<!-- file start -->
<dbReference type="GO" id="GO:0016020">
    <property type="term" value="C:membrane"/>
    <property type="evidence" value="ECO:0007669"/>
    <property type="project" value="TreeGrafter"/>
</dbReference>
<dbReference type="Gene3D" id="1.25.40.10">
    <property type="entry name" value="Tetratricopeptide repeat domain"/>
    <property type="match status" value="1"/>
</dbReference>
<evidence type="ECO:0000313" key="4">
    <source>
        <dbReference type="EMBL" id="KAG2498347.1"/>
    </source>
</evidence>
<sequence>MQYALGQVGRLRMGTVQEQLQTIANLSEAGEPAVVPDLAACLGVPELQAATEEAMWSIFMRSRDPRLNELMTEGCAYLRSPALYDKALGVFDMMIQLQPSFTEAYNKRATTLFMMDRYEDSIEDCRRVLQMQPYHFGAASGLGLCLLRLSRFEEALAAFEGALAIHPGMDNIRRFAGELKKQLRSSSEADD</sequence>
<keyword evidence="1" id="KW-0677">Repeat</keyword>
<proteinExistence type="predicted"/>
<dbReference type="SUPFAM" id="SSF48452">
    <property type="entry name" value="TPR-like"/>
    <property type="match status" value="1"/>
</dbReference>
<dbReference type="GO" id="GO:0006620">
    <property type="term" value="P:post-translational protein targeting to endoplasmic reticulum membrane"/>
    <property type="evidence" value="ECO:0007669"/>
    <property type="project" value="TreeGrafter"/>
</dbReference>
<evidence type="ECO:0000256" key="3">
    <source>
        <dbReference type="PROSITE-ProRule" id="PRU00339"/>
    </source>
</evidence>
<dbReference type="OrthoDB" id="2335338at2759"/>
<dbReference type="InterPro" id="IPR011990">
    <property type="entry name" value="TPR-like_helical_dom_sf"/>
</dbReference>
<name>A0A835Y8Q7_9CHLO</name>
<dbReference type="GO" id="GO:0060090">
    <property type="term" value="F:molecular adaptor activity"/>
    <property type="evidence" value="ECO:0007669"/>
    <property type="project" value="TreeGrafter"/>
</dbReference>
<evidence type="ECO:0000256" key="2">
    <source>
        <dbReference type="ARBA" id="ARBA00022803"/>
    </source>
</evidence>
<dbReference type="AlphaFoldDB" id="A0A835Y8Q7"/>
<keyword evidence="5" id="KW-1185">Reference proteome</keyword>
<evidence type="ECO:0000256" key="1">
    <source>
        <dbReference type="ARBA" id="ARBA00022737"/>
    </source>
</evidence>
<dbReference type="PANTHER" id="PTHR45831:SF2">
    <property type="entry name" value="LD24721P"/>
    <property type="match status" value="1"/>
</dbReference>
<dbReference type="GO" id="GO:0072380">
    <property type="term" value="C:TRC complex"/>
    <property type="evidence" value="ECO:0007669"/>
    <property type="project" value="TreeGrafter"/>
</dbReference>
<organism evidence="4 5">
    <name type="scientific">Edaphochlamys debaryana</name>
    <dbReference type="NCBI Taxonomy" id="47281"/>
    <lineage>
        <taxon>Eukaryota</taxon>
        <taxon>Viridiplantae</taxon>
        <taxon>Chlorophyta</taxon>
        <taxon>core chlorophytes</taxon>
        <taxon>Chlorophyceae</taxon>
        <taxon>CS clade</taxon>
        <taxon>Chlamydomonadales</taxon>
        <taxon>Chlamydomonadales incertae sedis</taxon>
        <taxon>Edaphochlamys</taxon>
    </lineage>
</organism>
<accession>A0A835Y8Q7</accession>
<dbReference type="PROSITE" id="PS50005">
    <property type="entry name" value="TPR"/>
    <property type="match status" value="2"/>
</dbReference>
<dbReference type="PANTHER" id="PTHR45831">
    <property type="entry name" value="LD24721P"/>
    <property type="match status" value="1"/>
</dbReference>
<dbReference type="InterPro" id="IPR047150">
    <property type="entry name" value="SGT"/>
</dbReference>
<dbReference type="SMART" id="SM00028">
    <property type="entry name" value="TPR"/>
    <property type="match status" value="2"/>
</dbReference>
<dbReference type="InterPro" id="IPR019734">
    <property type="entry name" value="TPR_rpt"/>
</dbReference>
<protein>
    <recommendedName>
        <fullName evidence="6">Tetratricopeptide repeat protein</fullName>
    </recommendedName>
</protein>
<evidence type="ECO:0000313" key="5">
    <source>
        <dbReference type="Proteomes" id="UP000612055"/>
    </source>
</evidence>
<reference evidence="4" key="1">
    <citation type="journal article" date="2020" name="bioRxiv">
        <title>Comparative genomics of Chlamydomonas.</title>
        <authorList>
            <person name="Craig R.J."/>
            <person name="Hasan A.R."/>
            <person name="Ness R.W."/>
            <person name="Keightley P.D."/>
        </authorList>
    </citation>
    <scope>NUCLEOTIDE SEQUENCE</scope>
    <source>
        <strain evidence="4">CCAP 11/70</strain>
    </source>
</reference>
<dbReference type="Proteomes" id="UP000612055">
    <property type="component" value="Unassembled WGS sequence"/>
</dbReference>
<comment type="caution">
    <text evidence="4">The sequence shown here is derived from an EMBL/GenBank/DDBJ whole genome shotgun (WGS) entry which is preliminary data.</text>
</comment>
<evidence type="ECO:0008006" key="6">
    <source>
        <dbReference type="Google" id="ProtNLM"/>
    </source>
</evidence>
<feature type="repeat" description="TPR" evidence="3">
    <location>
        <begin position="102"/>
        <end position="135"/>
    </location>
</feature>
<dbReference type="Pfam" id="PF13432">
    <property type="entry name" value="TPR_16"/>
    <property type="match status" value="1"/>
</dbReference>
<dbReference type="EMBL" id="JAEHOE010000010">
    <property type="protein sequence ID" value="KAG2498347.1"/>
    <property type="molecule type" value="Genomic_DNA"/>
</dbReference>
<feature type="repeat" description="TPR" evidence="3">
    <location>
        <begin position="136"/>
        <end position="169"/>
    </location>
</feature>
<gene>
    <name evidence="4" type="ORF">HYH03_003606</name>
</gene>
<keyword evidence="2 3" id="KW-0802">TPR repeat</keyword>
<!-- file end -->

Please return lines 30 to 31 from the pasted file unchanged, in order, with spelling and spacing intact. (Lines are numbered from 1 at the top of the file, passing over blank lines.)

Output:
    </source>
</evidence>